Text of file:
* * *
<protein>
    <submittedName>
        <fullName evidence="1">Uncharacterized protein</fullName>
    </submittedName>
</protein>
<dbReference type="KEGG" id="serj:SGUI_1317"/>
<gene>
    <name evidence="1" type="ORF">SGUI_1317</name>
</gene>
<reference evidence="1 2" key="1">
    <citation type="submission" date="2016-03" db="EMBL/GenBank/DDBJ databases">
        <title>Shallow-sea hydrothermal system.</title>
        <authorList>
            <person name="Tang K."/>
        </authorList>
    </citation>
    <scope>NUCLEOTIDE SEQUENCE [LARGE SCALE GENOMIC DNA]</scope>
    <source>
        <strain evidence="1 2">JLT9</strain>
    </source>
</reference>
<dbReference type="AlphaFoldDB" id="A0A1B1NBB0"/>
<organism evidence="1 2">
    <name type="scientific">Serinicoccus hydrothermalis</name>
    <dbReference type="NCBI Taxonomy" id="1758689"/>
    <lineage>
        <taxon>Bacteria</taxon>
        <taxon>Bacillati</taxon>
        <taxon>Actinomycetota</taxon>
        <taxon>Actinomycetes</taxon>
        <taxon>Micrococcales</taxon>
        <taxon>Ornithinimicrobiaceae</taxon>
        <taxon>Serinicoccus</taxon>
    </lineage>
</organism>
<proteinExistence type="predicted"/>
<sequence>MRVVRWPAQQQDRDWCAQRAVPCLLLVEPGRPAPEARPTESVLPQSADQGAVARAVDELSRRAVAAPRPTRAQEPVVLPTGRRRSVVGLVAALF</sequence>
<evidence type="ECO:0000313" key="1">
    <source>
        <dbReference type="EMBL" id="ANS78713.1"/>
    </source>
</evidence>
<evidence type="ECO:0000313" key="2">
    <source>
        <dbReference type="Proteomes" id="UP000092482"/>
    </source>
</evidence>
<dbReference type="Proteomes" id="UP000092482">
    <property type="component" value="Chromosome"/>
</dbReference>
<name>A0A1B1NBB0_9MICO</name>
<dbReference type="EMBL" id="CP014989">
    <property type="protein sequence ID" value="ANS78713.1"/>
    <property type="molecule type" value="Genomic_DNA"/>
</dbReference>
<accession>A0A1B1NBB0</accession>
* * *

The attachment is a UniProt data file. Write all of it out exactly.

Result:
<protein>
    <submittedName>
        <fullName evidence="1">Uncharacterized protein</fullName>
    </submittedName>
</protein>
<dbReference type="KEGG" id="serj:SGUI_1317"/>
<gene>
    <name evidence="1" type="ORF">SGUI_1317</name>
</gene>
<reference evidence="1 2" key="1">
    <citation type="submission" date="2016-03" db="EMBL/GenBank/DDBJ databases">
        <title>Shallow-sea hydrothermal system.</title>
        <authorList>
            <person name="Tang K."/>
        </authorList>
    </citation>
    <scope>NUCLEOTIDE SEQUENCE [LARGE SCALE GENOMIC DNA]</scope>
    <source>
        <strain evidence="1 2">JLT9</strain>
    </source>
</reference>
<dbReference type="AlphaFoldDB" id="A0A1B1NBB0"/>
<organism evidence="1 2">
    <name type="scientific">Serinicoccus hydrothermalis</name>
    <dbReference type="NCBI Taxonomy" id="1758689"/>
    <lineage>
        <taxon>Bacteria</taxon>
        <taxon>Bacillati</taxon>
        <taxon>Actinomycetota</taxon>
        <taxon>Actinomycetes</taxon>
        <taxon>Micrococcales</taxon>
        <taxon>Ornithinimicrobiaceae</taxon>
        <taxon>Serinicoccus</taxon>
    </lineage>
</organism>
<proteinExistence type="predicted"/>
<sequence>MRVVRWPAQQQDRDWCAQRAVPCLLLVEPGRPAPEARPTESVLPQSADQGAVARAVDELSRRAVAAPRPTRAQEPVVLPTGRRRSVVGLVAALF</sequence>
<evidence type="ECO:0000313" key="1">
    <source>
        <dbReference type="EMBL" id="ANS78713.1"/>
    </source>
</evidence>
<evidence type="ECO:0000313" key="2">
    <source>
        <dbReference type="Proteomes" id="UP000092482"/>
    </source>
</evidence>
<dbReference type="Proteomes" id="UP000092482">
    <property type="component" value="Chromosome"/>
</dbReference>
<name>A0A1B1NBB0_9MICO</name>
<dbReference type="EMBL" id="CP014989">
    <property type="protein sequence ID" value="ANS78713.1"/>
    <property type="molecule type" value="Genomic_DNA"/>
</dbReference>
<accession>A0A1B1NBB0</accession>